There aren’t many ideological hills I think are worth dying on - but this is one of them: Pay attention to reality for what it is. I used to love the saying, “If you repeat a lie often enough, it becomes the truth”. When I first heard this phrase, I was maybe in 6th grade. As a creative kid, I actually sort of latched onto this as a message of hope: if I came up with something and said it enough times to others and to myself - it could become true! But that’s not really how it works, is it?
It would be more accurate to say: “if you repeat a LIE (a falsehood, a thing that is not true) often enough, people begin to believe it - including you.” What I’ve found is that the greater the lie (like when the lie is about one’s own identity or their relationships with others or the value of other human beings in general) and the tighter that lie is clenched, the more you have to twist how you experience reality to fit the narrative based on lies that you’ve written - getting further and further from objective, observable truth as you twist.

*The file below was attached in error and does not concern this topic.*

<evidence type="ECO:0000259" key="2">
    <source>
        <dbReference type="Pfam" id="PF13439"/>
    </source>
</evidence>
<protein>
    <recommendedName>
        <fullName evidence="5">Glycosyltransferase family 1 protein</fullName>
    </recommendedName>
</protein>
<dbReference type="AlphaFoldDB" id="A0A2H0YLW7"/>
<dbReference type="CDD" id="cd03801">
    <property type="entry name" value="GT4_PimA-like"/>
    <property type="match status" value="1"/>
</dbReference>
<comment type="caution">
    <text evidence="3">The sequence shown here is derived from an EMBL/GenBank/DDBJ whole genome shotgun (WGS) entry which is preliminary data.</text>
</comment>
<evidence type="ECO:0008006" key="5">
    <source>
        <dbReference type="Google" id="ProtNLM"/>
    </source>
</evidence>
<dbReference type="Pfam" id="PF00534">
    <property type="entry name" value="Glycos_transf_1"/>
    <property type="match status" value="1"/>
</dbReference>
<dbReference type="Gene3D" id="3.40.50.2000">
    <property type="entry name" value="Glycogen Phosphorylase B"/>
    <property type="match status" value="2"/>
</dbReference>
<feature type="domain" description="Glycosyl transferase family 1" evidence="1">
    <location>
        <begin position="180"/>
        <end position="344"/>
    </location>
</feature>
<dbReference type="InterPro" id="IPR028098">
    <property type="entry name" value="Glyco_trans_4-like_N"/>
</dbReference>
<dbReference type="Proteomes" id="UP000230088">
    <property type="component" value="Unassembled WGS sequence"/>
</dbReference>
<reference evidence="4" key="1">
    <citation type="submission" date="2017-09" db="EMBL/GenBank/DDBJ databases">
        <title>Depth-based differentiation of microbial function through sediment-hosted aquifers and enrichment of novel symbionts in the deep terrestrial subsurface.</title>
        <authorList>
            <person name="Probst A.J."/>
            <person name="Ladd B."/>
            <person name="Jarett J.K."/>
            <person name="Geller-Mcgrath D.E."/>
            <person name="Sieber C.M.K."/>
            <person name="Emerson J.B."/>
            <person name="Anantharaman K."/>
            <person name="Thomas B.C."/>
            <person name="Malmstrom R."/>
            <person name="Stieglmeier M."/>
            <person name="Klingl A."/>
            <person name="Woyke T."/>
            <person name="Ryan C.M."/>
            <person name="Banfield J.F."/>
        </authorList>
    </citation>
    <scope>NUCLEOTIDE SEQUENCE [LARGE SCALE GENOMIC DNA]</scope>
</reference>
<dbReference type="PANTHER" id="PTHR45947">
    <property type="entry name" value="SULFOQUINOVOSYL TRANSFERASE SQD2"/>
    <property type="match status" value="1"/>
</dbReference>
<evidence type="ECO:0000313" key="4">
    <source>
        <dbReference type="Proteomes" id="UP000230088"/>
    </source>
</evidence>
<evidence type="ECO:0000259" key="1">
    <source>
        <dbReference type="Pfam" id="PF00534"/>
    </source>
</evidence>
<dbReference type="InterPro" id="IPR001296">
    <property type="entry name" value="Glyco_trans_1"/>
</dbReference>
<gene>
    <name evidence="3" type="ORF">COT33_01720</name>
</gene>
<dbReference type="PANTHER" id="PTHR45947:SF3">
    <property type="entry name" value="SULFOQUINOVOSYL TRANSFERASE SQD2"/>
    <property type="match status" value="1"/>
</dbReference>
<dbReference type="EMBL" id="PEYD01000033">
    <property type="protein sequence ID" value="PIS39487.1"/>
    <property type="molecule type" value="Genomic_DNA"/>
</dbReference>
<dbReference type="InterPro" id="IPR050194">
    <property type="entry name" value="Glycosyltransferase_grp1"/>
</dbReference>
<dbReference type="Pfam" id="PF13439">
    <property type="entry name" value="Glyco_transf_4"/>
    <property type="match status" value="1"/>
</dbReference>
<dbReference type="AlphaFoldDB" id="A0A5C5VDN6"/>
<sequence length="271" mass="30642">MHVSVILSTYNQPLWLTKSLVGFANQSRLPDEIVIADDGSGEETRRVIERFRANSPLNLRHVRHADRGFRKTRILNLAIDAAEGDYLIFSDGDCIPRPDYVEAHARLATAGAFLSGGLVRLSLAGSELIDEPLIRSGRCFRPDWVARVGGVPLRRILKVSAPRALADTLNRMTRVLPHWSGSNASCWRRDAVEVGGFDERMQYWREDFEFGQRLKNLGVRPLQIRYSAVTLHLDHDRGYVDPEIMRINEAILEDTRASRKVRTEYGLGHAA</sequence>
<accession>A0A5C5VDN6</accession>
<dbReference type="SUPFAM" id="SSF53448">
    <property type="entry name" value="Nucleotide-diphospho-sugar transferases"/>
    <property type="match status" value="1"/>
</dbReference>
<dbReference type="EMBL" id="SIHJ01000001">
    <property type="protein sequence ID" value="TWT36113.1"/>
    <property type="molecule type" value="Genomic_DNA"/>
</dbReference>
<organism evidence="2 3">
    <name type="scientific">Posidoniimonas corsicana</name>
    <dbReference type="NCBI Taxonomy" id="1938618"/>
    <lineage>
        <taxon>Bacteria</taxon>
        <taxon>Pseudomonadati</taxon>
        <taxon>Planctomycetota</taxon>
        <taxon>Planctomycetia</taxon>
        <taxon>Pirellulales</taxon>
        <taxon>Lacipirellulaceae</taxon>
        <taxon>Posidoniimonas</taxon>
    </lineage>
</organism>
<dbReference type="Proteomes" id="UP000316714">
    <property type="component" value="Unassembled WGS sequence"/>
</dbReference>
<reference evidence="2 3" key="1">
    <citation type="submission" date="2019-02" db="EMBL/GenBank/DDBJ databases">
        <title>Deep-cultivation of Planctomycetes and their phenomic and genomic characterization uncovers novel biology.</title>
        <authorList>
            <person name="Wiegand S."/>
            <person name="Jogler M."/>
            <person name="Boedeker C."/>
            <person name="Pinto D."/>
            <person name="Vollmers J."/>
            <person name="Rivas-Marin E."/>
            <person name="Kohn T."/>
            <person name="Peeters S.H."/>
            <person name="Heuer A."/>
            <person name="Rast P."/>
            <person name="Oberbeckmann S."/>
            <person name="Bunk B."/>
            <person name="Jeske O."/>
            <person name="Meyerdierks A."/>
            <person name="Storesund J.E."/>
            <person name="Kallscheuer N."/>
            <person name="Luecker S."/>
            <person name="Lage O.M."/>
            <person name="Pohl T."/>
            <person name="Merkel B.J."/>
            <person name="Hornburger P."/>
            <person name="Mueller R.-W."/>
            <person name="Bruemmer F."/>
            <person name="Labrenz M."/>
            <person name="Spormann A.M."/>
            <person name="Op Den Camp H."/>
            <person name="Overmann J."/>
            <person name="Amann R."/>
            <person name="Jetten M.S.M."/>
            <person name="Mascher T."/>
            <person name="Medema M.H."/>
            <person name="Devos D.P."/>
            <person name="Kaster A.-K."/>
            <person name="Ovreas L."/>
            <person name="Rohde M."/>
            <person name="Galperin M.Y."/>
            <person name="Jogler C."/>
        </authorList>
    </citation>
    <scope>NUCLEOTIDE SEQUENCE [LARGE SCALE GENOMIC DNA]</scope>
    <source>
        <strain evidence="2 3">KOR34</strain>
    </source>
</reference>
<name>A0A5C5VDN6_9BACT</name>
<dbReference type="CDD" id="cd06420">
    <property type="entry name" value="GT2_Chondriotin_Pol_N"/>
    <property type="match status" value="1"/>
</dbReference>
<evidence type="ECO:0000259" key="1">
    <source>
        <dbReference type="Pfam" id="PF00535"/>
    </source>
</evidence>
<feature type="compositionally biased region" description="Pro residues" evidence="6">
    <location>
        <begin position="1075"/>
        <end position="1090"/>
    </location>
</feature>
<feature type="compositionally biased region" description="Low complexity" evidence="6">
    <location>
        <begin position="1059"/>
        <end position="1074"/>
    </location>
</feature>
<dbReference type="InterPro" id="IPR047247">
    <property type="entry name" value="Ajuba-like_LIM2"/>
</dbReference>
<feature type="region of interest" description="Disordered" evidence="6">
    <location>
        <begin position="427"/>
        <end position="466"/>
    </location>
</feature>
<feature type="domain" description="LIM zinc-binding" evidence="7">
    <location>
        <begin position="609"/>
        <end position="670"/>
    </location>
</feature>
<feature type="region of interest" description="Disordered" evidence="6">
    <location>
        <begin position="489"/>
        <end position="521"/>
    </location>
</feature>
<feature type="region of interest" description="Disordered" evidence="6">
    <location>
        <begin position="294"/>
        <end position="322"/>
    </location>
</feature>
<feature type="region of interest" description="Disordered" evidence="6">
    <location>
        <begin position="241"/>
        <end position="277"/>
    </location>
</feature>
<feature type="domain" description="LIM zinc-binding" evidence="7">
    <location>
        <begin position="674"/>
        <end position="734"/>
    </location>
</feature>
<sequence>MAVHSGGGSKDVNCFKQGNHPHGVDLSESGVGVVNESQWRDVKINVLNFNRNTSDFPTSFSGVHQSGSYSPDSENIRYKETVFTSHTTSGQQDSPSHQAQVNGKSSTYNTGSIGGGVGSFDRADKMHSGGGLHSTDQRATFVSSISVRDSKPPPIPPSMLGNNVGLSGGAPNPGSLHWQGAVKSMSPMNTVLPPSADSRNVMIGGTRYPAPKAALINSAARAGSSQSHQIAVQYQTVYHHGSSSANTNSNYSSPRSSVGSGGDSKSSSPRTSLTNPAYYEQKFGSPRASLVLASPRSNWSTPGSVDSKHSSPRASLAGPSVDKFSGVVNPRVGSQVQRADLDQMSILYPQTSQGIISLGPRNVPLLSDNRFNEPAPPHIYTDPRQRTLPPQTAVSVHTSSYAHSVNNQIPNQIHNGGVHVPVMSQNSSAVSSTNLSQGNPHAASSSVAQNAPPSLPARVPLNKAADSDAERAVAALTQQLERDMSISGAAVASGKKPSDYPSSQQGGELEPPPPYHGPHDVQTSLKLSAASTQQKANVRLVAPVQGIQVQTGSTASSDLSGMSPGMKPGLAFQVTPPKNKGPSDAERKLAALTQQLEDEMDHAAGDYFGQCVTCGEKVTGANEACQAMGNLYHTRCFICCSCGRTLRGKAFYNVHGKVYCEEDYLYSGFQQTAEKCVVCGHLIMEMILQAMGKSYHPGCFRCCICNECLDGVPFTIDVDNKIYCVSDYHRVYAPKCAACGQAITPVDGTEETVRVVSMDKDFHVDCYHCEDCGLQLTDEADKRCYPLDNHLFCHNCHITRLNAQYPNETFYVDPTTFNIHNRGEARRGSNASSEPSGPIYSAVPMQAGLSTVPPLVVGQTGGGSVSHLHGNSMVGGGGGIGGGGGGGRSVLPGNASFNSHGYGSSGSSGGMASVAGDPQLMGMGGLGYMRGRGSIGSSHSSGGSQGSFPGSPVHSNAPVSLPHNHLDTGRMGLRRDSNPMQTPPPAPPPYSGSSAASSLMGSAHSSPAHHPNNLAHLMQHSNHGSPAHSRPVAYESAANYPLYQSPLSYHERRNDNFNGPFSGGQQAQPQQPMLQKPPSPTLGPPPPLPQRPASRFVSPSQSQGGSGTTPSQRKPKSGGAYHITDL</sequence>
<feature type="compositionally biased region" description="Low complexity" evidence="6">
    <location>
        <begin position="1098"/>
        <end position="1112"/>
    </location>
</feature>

You know who “if you repeat a lie often enough, it becomes the truth” is often attributed to? Josef Stalin. Maaaaaybe should’ve pieced together sooner that the phrase isn’t a message of hope 😉
This picture is a still from my roommate Brendan Jones’ 2016 film, The Id. I played a man taking a deep dive into his psyche and coming face to face with his own reality